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Don't pull the rug-and plug-out from renewable energy

By Sen. Chuck Grassley

The State of Iowa is a leader in feeding our nation and the world. We lead the nation in the production of corn, soybeans, hogs, and eggs. Iowa also leads the nation in renewable energy production. It's the largest producer of alternative fuels.

And Iowa is third in the U.S. in wind energy capacity. More than 27 percent of Iowa's electricity comes from wind—making it number one in the nation in the percentage of power from wind. The state of Iowa is proving that our farmers and ranchers can simultaneously produce the food, feed, fuel, and fiber that our country needs.

Biofuels are reducing our dependence on finite fossil fuels. They keep more money at home rather than sending it to Persian Gulf countries that may wish to do us harm. Over the past 30 years, our national security and economic well-being have been too dependent on oil imports from tin-horn dictators and regimes that sought to do us harm.

When you look at the big gurgling mess in the Middle East today, isn't it more clear than ever that we should do everything and anything possible to wean ourselves off foreign oil? We don't need to put a Navy fleet in harm's way to protect the shipping lanes for biofuels out of the Midwest. Our country needs a true all-of-the-above energy policy. We can't let our foreign policy be dictated by foreign oil dependence.

I'm also glad to have supported renewable electricity, particularly wind. I first authored the Wind Energy Production Tax Credit in 1992 to drive this renewable energy technology. I've worked for many years to provide as much certainty as possible to grow the domestic wind industry.

Last year, nearly 50 percent of all new electric generating capacity came from renewables. I know first-hand the boom and bust cycle that exists for renewable energy producers when Congress fails to extend critically important tax incentives. The lapse of renewable energy incentives has created a lot of uncertainty and slowed growth in the renewable industry. This serves only to hamper the strides made toward a viable self-sustainable renewable energy and fuel sector.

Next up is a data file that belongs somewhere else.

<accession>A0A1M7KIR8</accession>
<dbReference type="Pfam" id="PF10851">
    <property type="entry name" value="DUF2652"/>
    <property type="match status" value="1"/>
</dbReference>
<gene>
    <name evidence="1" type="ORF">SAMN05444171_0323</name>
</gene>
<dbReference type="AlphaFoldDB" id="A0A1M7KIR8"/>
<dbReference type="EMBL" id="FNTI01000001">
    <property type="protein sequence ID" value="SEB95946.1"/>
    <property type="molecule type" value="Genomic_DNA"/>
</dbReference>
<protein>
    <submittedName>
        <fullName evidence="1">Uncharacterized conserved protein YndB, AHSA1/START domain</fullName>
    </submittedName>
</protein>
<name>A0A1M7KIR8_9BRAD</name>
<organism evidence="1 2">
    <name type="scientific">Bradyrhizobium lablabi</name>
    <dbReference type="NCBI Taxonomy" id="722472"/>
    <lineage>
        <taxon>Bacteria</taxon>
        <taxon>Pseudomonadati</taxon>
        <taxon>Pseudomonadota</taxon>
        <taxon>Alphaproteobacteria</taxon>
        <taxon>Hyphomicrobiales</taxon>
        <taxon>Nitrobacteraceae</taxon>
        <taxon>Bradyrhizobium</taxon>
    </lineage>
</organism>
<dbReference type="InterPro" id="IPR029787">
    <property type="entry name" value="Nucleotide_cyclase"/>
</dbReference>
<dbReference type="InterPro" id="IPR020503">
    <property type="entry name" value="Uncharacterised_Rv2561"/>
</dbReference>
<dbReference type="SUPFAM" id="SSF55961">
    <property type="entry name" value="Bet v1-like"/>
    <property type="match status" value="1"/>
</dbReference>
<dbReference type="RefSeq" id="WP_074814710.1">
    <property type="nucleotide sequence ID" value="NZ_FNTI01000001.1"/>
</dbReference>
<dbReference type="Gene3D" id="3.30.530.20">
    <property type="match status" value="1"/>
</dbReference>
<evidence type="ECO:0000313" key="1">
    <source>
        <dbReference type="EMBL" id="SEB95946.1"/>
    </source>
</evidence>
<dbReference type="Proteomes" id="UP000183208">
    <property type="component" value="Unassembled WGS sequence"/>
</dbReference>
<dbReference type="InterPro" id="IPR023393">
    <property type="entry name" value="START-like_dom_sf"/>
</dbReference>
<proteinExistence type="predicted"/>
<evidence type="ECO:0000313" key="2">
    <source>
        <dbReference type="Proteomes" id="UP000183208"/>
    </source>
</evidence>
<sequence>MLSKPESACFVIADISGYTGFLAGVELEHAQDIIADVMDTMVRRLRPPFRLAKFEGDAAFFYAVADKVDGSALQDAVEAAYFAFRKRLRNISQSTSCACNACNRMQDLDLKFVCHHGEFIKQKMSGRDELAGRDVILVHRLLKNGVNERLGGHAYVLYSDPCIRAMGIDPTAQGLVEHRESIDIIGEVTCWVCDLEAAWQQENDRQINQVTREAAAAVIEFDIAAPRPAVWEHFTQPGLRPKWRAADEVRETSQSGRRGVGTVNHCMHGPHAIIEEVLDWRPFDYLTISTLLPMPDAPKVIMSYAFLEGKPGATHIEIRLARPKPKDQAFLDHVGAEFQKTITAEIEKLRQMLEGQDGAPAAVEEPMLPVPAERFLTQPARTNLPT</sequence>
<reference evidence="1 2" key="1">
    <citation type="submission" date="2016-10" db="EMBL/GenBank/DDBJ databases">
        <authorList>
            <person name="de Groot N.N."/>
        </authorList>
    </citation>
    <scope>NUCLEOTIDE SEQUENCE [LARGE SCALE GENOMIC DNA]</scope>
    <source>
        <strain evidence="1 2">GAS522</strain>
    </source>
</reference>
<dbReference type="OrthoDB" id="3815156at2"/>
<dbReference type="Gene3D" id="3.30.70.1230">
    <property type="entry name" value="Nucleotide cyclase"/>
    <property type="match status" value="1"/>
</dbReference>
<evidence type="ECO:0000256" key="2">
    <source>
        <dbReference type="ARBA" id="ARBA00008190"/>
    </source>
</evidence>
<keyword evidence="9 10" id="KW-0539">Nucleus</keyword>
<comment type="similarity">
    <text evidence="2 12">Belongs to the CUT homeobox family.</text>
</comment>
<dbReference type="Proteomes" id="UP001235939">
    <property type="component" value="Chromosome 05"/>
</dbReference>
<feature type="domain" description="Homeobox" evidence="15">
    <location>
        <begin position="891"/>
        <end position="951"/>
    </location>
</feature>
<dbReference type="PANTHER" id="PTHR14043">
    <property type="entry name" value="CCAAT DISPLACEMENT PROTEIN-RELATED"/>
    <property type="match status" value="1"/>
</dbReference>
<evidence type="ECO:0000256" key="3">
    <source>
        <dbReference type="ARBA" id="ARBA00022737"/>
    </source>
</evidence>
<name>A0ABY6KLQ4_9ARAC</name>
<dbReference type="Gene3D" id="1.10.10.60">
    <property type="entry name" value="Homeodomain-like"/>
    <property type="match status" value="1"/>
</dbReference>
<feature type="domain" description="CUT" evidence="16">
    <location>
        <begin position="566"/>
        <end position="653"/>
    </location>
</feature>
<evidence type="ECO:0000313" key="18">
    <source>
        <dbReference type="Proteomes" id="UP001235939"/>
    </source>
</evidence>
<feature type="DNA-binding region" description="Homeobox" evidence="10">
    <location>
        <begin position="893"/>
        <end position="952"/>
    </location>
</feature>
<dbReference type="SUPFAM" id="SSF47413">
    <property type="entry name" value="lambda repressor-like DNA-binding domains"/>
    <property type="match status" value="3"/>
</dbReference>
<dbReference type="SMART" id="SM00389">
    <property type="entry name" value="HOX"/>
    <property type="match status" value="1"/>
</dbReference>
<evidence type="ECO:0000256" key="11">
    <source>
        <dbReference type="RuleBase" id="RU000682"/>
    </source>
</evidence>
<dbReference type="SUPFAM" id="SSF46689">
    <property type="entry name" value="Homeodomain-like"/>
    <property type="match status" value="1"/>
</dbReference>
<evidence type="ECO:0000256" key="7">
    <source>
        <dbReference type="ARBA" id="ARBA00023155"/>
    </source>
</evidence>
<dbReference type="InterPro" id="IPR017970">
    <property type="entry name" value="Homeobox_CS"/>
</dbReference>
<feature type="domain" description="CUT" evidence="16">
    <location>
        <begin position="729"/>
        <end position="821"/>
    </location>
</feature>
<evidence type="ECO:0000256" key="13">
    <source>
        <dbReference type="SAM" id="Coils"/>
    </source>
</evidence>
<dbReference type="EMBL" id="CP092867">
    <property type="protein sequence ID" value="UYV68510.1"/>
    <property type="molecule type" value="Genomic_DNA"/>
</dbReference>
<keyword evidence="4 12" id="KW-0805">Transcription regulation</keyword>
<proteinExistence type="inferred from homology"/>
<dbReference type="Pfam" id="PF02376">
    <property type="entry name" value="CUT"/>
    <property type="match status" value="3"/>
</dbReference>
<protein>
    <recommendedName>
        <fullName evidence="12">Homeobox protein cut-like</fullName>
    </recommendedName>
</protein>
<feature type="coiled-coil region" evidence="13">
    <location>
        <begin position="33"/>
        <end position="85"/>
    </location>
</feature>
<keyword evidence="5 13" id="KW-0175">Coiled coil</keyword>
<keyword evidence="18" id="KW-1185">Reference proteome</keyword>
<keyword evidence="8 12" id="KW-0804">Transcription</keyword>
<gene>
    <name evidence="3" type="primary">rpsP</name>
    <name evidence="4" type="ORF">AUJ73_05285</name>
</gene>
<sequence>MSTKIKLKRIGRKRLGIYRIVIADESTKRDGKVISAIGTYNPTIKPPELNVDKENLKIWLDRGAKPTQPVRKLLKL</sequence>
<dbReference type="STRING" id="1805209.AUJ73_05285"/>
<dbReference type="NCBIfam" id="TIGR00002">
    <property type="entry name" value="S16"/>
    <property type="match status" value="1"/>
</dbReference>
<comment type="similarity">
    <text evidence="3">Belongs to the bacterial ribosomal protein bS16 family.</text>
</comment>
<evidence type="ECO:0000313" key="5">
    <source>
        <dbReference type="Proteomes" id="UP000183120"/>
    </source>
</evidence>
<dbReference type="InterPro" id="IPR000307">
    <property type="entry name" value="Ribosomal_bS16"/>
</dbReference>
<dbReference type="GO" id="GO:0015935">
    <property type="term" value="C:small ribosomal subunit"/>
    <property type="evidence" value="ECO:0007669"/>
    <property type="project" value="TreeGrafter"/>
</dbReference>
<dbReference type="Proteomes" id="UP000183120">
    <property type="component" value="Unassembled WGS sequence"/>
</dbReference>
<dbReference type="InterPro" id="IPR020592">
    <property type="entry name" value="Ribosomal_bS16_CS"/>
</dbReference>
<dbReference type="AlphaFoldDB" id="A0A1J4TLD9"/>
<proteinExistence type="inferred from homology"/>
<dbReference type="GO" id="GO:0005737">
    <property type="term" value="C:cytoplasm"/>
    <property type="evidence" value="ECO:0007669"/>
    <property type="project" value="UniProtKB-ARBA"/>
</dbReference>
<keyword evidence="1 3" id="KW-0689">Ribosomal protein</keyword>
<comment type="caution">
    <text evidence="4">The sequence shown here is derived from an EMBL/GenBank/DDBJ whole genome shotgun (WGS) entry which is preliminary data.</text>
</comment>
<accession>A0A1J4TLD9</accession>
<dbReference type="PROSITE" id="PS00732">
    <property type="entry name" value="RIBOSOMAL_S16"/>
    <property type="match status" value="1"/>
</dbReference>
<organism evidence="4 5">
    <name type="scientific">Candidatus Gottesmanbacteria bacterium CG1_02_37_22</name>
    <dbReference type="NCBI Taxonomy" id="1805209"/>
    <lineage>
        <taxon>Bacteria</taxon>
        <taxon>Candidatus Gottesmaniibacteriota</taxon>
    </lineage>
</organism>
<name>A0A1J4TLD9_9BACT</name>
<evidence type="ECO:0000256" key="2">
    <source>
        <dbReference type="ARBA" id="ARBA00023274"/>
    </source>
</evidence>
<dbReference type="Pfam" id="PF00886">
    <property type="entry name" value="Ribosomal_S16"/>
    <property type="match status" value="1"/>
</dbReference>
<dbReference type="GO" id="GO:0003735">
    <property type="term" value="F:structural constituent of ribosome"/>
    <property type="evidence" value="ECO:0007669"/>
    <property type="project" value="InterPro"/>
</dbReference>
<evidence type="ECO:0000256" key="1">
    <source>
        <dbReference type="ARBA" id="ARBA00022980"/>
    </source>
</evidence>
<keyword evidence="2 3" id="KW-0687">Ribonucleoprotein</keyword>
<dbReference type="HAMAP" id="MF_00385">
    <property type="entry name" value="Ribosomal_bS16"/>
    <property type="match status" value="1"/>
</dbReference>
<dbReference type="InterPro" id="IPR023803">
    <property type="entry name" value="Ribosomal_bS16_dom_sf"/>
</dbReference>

In recent years, there's been an increasing amount of opposition to some renewable electricity tax incentives. I'm sympathetic to the argument that the tax code has gotten too cluttered with too many special interest provisions. That's the reason many of us have been clamoring for tax reform for years now.

But just because we haven't cleaned up the tax code in a comprehensive way doesn't mean that we should pull the rug out from under domestic renewable energy producers. Doing so would cost jobs and harm our economy, the environment, and our national security.

The wind industry today supports 80,000 American jobs. The tax incentive has spurred $105 billion in private investment in the U.S. since 2005. Opponents of the renewable energy provisions would like to have this debate in a vacuum. They disregard the many incentives and subsidies that exist for other sources of energy and are permanent law.

For example, the 100-year-old oil and gas industry continues to benefit from tax preferences that benefit only their industry. Nuclear energy is another great example. The first nuclear power plant came online in the United States in 1958—some 57 years ago. Nuclear receives special tax treatment for interest from decommissioning trust funds. Congress created a production tax credit for this mature industry in 2005, which is available until 2020.

I authored the wind incentive in 1992. I know it won't go on forever. It was never meant to, and it shouldn't. I'm happy to discuss a responsible, multi-year phase out of the wind tax credit. In 2012, the wind industry was the only industry to put forward a phase-out plan. But any phase-out must be done in the context of comprehensive tax reform, where all energy tax provisions are on the table. And it should be done responsibly over a few years, to provide certainty and ensure a viable industry.

Good tax policy requires certainty that can only come from long-term predictable tax laws. Businesses need certainty in the tax code so they can plan and invest accordingly. The only sound way to reach this goal is through comprehensive tax reform. Targeting certain provisions for elimination outside tax reform makes little sense. I will work for a responsible transition for the wind production tax credit and hope to achieve a sensible policy for those who depend on it.

Senator Chuck Grassley has served the state of Iowa since 1981 in the U.S. Senate. For the Record is an edited version of a speech Senator Grassley made to the American Council on Renewable Energy Policy Forum in April 2015.